This is a composite image showing the Saturn Lyman-alpha bulge, an emission from hydrogen which is a persistent and unexpected excess detected by three distinct NASA missions, namely Voyager 1, Cassini, and the Hubble Space Telescope between 1980 and 2017. A Hubble near-ultraviolet image, obtained in 2017 during the Saturn summer in the northern hemisphere, is used as a reference to sketch the Lyman-alpha emission of the planet. The rings appear much darker than the planets body because they reflect much less ultraviolet sunlight. Above the rings and the dark equatorial region, the Lyman-alpha bulge appears as an extended (30 degree) latitudinal band that is 30 percent brighter than the surrounding regions. A small fraction of the southern hemisphere appears between the rings and the equatorial region, but it is dimmer than the northern hemisphere. North of the bulge region (upper-right portion of image), the disk brightness declines gradually versus latitude toward the bright aurora region that is here shown for reference (not at scale). A dark spot inside the aurora region represents the footprint of the spin axis of the planet.
Its believed that icy rings particles raining on the atmosphere at specific latitudes and seasonal effects cause an atmospheric heating that makes the upper atmosphere hydrogen reflect more Lyman-alpha sunlight in the bulge region. This unexpected interaction between the rings and the upper atmosphere is now investigated in depth to define new diagnostic tools for estimating if distant exoplanets have extended Saturn-like ring systems.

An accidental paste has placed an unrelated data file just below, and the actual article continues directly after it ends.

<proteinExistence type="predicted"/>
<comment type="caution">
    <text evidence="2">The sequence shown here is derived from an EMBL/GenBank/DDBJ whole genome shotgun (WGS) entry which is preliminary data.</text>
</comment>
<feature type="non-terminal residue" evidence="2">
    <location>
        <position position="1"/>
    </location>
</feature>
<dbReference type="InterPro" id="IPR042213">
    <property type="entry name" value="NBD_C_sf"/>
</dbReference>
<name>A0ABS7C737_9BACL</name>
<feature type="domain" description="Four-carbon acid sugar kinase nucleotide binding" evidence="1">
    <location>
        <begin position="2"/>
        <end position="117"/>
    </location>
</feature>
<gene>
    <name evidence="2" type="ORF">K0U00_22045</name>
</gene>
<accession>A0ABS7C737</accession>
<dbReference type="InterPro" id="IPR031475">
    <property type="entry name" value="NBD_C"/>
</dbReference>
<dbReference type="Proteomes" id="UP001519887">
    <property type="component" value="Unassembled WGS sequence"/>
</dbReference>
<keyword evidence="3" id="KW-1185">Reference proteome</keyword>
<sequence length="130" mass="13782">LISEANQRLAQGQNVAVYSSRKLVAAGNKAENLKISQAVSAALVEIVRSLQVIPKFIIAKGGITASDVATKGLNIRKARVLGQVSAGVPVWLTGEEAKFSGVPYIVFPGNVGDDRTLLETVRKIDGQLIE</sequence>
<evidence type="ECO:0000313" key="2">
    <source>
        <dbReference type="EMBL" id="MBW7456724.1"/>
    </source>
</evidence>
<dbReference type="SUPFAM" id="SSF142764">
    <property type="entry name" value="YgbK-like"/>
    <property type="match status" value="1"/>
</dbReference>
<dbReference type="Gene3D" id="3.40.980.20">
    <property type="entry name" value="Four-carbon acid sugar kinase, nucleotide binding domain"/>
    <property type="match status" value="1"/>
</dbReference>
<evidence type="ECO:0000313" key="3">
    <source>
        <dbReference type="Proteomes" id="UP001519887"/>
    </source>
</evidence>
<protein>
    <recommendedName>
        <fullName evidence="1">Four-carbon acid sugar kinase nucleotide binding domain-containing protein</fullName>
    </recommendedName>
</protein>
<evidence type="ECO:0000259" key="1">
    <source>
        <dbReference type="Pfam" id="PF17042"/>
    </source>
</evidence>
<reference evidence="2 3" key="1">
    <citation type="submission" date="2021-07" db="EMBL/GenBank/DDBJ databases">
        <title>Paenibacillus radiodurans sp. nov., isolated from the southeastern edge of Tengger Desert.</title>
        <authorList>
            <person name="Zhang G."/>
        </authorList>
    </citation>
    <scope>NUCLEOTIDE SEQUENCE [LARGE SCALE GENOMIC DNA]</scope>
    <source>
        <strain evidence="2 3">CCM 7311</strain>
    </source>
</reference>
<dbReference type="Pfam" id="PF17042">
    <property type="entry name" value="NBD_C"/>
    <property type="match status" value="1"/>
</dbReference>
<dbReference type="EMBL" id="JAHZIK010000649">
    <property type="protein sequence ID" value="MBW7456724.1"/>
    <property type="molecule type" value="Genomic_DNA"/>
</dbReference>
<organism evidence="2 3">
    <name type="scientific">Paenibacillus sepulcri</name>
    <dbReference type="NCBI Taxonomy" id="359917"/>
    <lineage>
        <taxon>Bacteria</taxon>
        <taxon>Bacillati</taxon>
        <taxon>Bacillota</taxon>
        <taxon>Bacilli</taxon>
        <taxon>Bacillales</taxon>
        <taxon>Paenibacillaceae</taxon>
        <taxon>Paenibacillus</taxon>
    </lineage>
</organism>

Credit: NASA, ESA, Lotfi Ben-Jaffel (IAP & LPL)

Everything is driven by ring particles cascading into the atmosphere at specific latitudes. They modify the upper atmosphere, changing the composition, said Ben-Jaffel. And then you also have collisional processes with atmospheric gasses that are probably heating the atmosphere at a specific altitude.

Ben-Jaffels conclusion required pulling together archival ultraviolet-light (UV) observations from four space missions that studied Saturn. This includes observations from the two NASA Voyager probes that flew by Saturn in the 1980s and measured the UV excess. At the time, astronomers dismissed the measurements as noise in the detectors. The Cassini mission, which arrived at Saturn in 2004, also collected UV data on the atmosphere (over several years). Additional data came from Hubble and the International Ultraviolet Explorer, which launched in 1978, and was an international collaboration between NASA, ESA (

Four decades of UV data cover multiple solar cycles and help astronomers study the Suns seasonal effects on Saturn. By bringing all the diverse data together and calibrating it, Ben-Jaffel found that there is no difference to the level of UV radiation. At any time, at any position on the planet, we can follow the UV level of radiation, he said. This points to the steady ice rain from Saturns rings as the best explanation.

We are just at the beginning of this ring characterization effect on the upper atmosphere of a planet. We eventually want to have a global approach that would yield a real signature about the atmospheres on distant worlds. One of the goals of this study is to see how we can apply it to planets orbiting other stars. Call it the search for exo-rings.’

Reference: The Enigmatic Abundance of Atomic Hydrogen in Saturns Upper Atmosphere by Lotfi Ben-Jaffel, Julianne I. Moses, Robert A. West, Klaus-Michael Aye, Eric T. Bradley, John T. Clarke, Jay B. Holberg and Gilda E. Ballester, 30 March 2023, Planetary Science Journal.
DOI: 10.3847/PSJ/acaf78

The Hubble Space Telescope is a project of international cooperation between NASA and ESA. NASAs Goddard Space Flight Center in Greenbelt, Maryland, manages the telescope. The Space Telescope Science Institute (STScI) in Baltimore conducts Hubble science operations. STScI is operated for NASA by the Association of Universities for Research in Astronomy, in Washington, D.C.